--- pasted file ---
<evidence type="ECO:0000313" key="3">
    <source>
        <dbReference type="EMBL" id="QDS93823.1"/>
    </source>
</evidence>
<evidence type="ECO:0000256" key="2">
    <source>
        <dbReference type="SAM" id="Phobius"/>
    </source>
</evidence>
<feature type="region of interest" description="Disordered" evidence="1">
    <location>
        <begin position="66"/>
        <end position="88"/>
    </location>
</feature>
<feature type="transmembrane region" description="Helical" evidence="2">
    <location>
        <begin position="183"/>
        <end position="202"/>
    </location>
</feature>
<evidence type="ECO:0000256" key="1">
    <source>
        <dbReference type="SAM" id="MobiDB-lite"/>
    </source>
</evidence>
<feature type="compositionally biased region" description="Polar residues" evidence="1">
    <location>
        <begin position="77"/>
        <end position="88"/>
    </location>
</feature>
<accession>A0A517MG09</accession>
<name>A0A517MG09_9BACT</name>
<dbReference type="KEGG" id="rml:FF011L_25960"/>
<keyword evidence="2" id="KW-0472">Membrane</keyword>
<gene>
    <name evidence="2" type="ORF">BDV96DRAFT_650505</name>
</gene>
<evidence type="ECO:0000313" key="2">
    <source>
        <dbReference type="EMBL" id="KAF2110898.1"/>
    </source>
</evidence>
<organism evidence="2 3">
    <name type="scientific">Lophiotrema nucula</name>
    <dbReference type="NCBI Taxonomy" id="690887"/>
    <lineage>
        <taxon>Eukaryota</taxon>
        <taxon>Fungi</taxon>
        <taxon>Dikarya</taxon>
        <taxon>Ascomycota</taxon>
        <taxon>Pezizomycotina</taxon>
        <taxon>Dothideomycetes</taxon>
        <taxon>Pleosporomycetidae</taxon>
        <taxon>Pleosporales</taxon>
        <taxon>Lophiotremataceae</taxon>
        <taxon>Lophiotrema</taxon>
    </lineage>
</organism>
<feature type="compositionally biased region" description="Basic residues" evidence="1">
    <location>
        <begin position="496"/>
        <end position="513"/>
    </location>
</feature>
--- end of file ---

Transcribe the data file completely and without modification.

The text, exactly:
<evidence type="ECO:0000313" key="3">
    <source>
        <dbReference type="EMBL" id="QDS93823.1"/>
    </source>
</evidence>
<evidence type="ECO:0000256" key="2">
    <source>
        <dbReference type="SAM" id="Phobius"/>
    </source>
</evidence>
<feature type="region of interest" description="Disordered" evidence="1">
    <location>
        <begin position="66"/>
        <end position="88"/>
    </location>
</feature>
<feature type="transmembrane region" description="Helical" evidence="2">
    <location>
        <begin position="183"/>
        <end position="202"/>
    </location>
</feature>
<evidence type="ECO:0000256" key="1">
    <source>
        <dbReference type="SAM" id="MobiDB-lite"/>
    </source>
</evidence>
<feature type="compositionally biased region" description="Polar residues" evidence="1">
    <location>
        <begin position="77"/>
        <end position="88"/>
    </location>
</feature>
<accession>A0A517MG09</accession>
<name>A0A517MG09_9BACT</name>
<dbReference type="KEGG" id="rml:FF011L_25960"/>
<keyword evidence="2" id="KW-0472">Membrane</keyword>
<gene>
    <name evidence="2" type="ORF">BDV96DRAFT_650505</name>
</gene>
<evidence type="ECO:0000313" key="2">
    <source>
        <dbReference type="EMBL" id="KAF2110898.1"/>
    </source>
</evidence>
<organism evidence="2 3">
    <name type="scientific">Lophiotrema nucula</name>
    <dbReference type="NCBI Taxonomy" id="690887"/>
    <lineage>
        <taxon>Eukaryota</taxon>
        <taxon>Fungi</taxon>
        <taxon>Dikarya</taxon>
        <taxon>Ascomycota</taxon>
        <taxon>Pezizomycotina</taxon>
        <taxon>Dothideomycetes</taxon>
        <taxon>Pleosporomycetidae</taxon>
        <taxon>Pleosporales</taxon>
        <taxon>Lophiotremataceae</taxon>
        <taxon>Lophiotrema</taxon>
    </lineage>
</organism>
<feature type="compositionally biased region" description="Basic residues" evidence="1">
    <location>
        <begin position="496"/>
        <end position="513"/>
    </location>
</feature>